Wayne Rooney and Zlatan Ibrahimovic, two legends of European soccer, have shined all the same since making their respective journeys across the Atlantic Ocean, and each has produced one defining welcome-to-MLS moment that doubles as a unique microcosm for their greatness.

Rooney, on top of scoring more goals than all but one player in the history of the Premier League, is known for his workmanlike grit and knack for match-winning plays. The aura surrounding Ibrahimovic has only grown with his penchant for inconceivable goals and imperious expertise when the lights shine brightest. 

Both Rooney and Ibrahimovic, on separate coasts at separate crucial times in the 2018 MLS season, have now served up spectacular moments for their new clubs, unique to themselves, just as they've been doing since they were teenagers.

Back in March, less than 48 hours after landing at LAX on a long flight from Europe, and mere months after serious surgery on his knee, Ibrahimovic was warming up on the touchline at the StubHub Center. Awaiting his MLS debut, Ibrahimovic's LA Galaxy were being embarrassed by new rivals LAFC in the first edition of El Tráfico. The Galaxy had pulled a goal back to make it 3-1 by the time the substitution board flashed No. 9 in green, signaling the dawning of the Ibrahimovic-era in Los Angeles. 

With that first Galaxy goal, there was an inevitable feeling that Ibrahimovic would do something to rectify this impossible situation – no matter the shape of his knees, his fitness nor how little time he had to prepare for the match. Two minutes after he got on the field, teammate Chris Pontius scored to put the Galaxy within immediate striking distance at 3-2.

Minutes later, in a moment that instantaneously went down in league folklore, Ibrahimovic scored what may be the goal of the season from 40 yards out on a half-volley, the way only Ibrahimovic could have the idea, audacity and ability to execute. Of course he knew exactly how to properly celebrate.

"COME ON! OH, COME ON!" Screamed FS1 broadcaster John Strong as the strike dipped over Tyler Miller. It's all he needed to say.

Ibrahimovic had been producing various golazos, similarly unimaginable, throughout his career for a handful of Europe's best clubs. That March afternoon proved to be his defining welcome-to-MLS moment.

Rooney wouldn't make his MLS debut for another four months and had to wait a few more games for that defining moment, but when it came this past Sunday night it proved to be just as special.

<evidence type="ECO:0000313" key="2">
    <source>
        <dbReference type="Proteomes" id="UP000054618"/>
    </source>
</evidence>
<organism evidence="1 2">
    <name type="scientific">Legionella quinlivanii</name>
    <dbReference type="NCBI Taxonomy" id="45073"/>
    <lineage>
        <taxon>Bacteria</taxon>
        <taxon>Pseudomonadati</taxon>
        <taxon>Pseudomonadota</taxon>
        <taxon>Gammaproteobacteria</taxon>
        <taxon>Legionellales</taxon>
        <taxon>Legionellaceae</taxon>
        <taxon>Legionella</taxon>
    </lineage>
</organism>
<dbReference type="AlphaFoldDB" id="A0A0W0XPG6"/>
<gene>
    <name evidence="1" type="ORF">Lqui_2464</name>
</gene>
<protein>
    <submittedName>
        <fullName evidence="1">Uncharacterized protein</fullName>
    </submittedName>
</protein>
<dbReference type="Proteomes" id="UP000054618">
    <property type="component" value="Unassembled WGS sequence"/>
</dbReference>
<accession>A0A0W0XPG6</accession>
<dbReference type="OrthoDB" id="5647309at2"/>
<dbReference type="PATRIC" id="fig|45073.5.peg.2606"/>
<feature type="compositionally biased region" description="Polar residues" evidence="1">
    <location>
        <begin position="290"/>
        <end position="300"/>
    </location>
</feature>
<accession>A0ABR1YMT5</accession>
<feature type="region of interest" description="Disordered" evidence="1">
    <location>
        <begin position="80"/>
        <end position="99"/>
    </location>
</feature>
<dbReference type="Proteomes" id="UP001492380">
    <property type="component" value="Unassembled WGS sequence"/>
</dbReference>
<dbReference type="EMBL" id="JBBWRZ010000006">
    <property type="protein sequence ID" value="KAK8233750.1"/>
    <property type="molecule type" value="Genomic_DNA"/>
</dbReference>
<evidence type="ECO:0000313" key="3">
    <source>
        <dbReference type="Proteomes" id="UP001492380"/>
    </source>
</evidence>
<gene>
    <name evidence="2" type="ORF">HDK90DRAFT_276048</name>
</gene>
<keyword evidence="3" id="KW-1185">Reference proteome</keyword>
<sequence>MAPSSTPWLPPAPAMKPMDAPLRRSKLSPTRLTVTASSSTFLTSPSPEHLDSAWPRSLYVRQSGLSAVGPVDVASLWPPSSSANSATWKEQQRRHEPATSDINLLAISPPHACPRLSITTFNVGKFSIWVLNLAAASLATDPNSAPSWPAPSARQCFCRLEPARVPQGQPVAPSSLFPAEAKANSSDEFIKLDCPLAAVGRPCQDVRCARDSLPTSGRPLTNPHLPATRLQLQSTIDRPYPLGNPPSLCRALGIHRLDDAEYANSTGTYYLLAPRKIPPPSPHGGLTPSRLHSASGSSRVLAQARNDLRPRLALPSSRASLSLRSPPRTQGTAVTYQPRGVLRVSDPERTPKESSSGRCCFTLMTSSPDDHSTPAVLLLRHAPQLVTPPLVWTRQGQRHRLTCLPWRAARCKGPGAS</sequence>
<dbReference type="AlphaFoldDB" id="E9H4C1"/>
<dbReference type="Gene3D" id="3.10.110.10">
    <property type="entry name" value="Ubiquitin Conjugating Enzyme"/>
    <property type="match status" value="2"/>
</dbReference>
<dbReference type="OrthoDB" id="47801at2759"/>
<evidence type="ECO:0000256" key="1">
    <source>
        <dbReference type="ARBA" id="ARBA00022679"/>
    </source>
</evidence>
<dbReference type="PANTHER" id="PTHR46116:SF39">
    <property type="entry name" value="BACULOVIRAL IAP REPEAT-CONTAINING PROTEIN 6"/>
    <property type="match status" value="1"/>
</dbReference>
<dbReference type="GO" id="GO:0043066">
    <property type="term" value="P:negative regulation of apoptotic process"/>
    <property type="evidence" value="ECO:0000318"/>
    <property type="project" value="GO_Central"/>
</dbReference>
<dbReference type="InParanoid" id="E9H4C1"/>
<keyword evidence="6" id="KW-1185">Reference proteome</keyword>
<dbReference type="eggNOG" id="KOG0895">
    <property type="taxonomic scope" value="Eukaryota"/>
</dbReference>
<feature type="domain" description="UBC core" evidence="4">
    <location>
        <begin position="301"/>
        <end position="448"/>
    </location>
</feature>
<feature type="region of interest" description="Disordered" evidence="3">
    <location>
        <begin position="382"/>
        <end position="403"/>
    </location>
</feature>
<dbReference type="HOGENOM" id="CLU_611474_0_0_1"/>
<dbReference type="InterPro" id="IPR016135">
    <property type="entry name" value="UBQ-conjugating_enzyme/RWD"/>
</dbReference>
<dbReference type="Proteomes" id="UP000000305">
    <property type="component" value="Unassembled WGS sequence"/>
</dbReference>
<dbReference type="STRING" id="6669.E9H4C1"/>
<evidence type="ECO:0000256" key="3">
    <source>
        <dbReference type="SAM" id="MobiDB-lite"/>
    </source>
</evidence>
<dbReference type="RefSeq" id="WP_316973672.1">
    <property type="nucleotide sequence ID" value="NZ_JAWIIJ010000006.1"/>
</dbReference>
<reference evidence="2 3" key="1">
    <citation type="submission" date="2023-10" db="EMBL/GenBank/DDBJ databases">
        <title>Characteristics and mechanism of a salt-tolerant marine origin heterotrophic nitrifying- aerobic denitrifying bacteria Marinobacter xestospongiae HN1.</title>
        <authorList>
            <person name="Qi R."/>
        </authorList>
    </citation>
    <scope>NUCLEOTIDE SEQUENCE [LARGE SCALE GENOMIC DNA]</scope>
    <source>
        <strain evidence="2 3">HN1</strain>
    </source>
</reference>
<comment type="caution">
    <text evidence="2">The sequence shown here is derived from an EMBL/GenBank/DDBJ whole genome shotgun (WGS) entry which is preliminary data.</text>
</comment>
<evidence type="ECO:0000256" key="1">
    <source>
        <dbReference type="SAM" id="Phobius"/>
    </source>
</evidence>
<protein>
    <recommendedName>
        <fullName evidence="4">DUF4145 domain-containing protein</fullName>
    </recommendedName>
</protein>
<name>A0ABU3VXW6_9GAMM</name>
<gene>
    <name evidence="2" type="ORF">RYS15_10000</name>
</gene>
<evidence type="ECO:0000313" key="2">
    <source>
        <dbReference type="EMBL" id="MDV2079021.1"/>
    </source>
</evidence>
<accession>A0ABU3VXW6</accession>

As D.C. United grappled with struggling Orlando City SC at brand new Audi Field in desperate need of all three points, United were level 2-2 with the 10-man Lions deep into stoppage time. D.C. won a corner and keeper David Ousted made the full-field journey to join his teammates in the 18-yard box, frantically searching for a game-winning goal to keep their slim playoff hopes alive.

Orlando cleared the corner and sprung what appeared to be a free run at D.C.'s empty net. But Rooney seeped out of the penalty area ahead of the corner being taken and pushed himself into a full sprint halfway down the field to chase down Will Johnson. He won a perfectly timed tackle and somehow kept the ball in play, ran another 15 yards with the ball and delivered a ludicrous, pinpoint diagonal cross for Luciano Acosta to head towards the back post, handing D.C. a 3-2 win in the sixth minute of stoppage time.

Like with Ibrahimovic against LAFC, it was the type of thing that Rooney had done year-in, year-out for Manchester United, leading his club to trophy after trophy. He never shied away from a tackle, never shirked defensive duties, and was a complete forward, equally capable of scoring a brilliant goal or supplying a wonderful assist. It was an incredibly Rooney-specific play.

Both players lifted their clubs when they were most in need; since Ibrahimovic's debut, last season's bottom-of-the-league Galaxy have been one of the top teams in the Western Conference. As for D.C., time will tell if Rooney's match-winning sequence will push the team up the table and into the playoffs, but the galvanizing feeling is impossible to ignore. Without it, United would have picked up a disappointing point when they needed all three. Now, the chase for a playoff spot is on.

Matthew Doyle put it best in his Armchair Analyst: All 23 MLS teams ranked by tier – v3.0 (final version!): "There is always the risk, when signing an older DP who's done just about everything there is to do in the world of soccer, that they don't really care as much as they could/should/need to.

"Wayne Rooney, on that play, took that notion, strangled it and buried it 30 feet underground."

We all knew that Rooney and Ibrahimovic had the quality to make a difference for their new clubs. Since making their debuts, there are no questions that the two hugely-decorated veterans still have an insatiable hunger.

It'll be quite difficult for each to top those plays. Then again, they've made careers out of defying rational expectations.